which is actually Oreo Truffles.

Looks delicious, no? Bear Scat was also on the dessert menu.

Today we'll be leaving Montrose and moving on to Fruita, Colorado. Fruita just happens to be the place we'll stay after driving another scenic byway, the Rim Rock Drive through Colorado National Monument. Its webpage describes the scenic byway as "one of the grandest scenic drives in the American West." Sounds good, huh? It's considered inseparable from the monument. I first read about it in a photography magazine. The road is windy and narrow, and so we've done some reading to make sure it's safe for truck campers towing trailers.


Siouxzq64@gmail.com said...

Thanks for sharing. I wanted to go to Black Canyon this summer, but the grand daughter traveling with me was not very receptive to stopping on her way back home to Oregon. Definitely on my bucket list though now!

Quilting Babcia said...

The look in Smitty's eyes! Priceless. Moose Poo brought back memories of my son at 2 or 3 years old, walking along the trails in Denali State Park, staring intently at the ground and pronouncing "moose poop" every time he saw some scat along the trail - Oreos indeed!

QuiltShopGal said...

Looks like you found another beautiful National Park I need to add to my bucket list. Beautiful views and nice hiking. Smitty must have been inspired by the canyon to jump around inside your camper. LOL!

gpc said...

Just awesome. Pretty realistic poo, too.

Cathy said...

My brother moved to Montrose County a year ago, and we visited him for the first time last spring. We will definitely have to add Black Canyon to our sightseeing list this fall or next spring. The area is a pleasant day’s drive from us here in Salt Lake. I read your cat warning to Alfie and Darla, who just rolled their eyes at me. But forewarned is forepawed.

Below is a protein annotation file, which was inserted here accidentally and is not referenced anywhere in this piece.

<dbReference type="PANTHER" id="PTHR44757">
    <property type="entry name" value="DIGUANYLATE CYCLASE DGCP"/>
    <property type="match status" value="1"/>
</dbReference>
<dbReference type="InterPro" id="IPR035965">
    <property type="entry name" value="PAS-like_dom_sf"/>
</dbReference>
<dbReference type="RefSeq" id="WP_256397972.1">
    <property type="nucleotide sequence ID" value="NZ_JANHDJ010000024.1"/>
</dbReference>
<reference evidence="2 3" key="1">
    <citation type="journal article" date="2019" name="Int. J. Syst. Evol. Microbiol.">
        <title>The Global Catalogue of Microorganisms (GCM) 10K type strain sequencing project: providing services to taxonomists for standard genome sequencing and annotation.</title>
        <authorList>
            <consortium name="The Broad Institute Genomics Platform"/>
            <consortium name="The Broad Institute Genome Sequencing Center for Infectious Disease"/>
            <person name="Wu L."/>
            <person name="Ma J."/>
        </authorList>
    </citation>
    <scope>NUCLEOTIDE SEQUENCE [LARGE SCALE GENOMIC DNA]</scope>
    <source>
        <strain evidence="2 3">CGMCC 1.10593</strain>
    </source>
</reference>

Vroomans' Quilts said...

I have been reading and following your travels with awe. This particular post just wow's me with the painted cliffs though. Yeah, the rock climbing must be getting in Smitty's furs as well. Enjoyed the two quilt shops - I would have gone nuts with that great sale.

Sally Trude said...

Dearest Smitty,
Ridiculous! I love climbing to new heights...you just have to train staff in their sherpa duties. Just have staff come up to where you are, have them bend their head a bit so you can jump down onto their shoulders. If they bend over more, you can ride around piggy back. (And yes, this works in reverse too. When I was a kitten kitten, when staff bent over to clean the litter pan, my sister and I would use staff's back as a launch pad to get into the closet shelving.



P.S. It's also fun to launch down onto shoulders unexpectedly.
P.S.S. And make sure to teach staff to come when they are called!

Dorothy said...

I am sure that all of us "ride along" blog readers are all saying "WOW" with the scenery. And some of the canyons look like "art" quilts :-)

piecefulwendy said...

I'm definitely going to have to put this on our must visit list. What beautiful views! And the look on Smitty's face! I want to say poor fella, except he got himself into that mess! :-)

Della said...

I am in awe of what you are experiencing. Totally jealous but a long haul from home, West Virginia. Can only think "some day".

kc said...

WOWsa! We were thinking of going up to Gunnison, but we couldn't find a reasonable campground that could take our 44 footer. So thanks for taking us along! I'm pretty sure your bloom is goldenrod. LOVE the moose poop! Wonder what the bear scat was? Ohhhhh, Smitty, be glad your mama was there and aware! That's a good way to make squish! That would be a fate worse than AWFUL! Safe travels!

QuiltGranma said...

leaves not right for goldenrod, plus they like boggy wet soil, and you are in high, arid area by the looks of it. Looking in my wildflowers book it looks closest to Silverback Luina, littleleaf luina… stems white with woolly hairs, but I cannot be sure, you have such a much better photo than the one in the book.

Lyndsey said...

The painted cliffs are my favourite part but the whole scenery is awe inspiring. Smitty please take care, remember cats only have 9 lives.

quiltzyx said...

I'm glad Smitty made it through his little adventure unscathed, even if he did need a little help extricating himself. :)

More incredible photos - I'm so glad you have lots of room in your rig to take us all along!